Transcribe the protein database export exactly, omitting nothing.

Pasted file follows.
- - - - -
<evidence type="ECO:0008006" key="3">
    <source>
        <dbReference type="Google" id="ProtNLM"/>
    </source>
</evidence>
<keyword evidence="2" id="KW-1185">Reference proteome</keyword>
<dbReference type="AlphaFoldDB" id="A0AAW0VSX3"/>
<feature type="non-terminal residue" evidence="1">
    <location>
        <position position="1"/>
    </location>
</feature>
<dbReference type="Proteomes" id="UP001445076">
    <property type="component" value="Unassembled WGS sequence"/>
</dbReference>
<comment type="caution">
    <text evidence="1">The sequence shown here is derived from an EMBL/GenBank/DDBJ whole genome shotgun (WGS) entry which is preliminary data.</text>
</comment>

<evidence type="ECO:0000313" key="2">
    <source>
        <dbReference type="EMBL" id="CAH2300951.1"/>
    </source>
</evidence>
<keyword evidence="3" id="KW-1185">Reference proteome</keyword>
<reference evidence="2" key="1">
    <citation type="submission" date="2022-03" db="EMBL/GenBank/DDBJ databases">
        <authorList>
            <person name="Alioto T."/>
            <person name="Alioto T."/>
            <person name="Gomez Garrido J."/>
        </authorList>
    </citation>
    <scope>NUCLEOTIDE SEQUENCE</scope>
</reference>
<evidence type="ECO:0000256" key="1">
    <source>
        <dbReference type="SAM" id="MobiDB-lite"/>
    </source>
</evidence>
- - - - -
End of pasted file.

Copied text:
<evidence type="ECO:0008006" key="3">
    <source>
        <dbReference type="Google" id="ProtNLM"/>
    </source>
</evidence>
<keyword evidence="2" id="KW-1185">Reference proteome</keyword>
<dbReference type="AlphaFoldDB" id="A0AAW0VSX3"/>
<feature type="non-terminal residue" evidence="1">
    <location>
        <position position="1"/>
    </location>
</feature>
<dbReference type="Proteomes" id="UP001445076">
    <property type="component" value="Unassembled WGS sequence"/>
</dbReference>
<comment type="caution">
    <text evidence="1">The sequence shown here is derived from an EMBL/GenBank/DDBJ whole genome shotgun (WGS) entry which is preliminary data.</text>
</comment>

<evidence type="ECO:0000313" key="2">
    <source>
        <dbReference type="EMBL" id="CAH2300951.1"/>
    </source>
</evidence>
<keyword evidence="3" id="KW-1185">Reference proteome</keyword>
<reference evidence="2" key="1">
    <citation type="submission" date="2022-03" db="EMBL/GenBank/DDBJ databases">
        <authorList>
            <person name="Alioto T."/>
            <person name="Alioto T."/>
            <person name="Gomez Garrido J."/>
        </authorList>
    </citation>
    <scope>NUCLEOTIDE SEQUENCE</scope>
</reference>
<evidence type="ECO:0000256" key="1">
    <source>
        <dbReference type="SAM" id="MobiDB-lite"/>
    </source>
</evidence>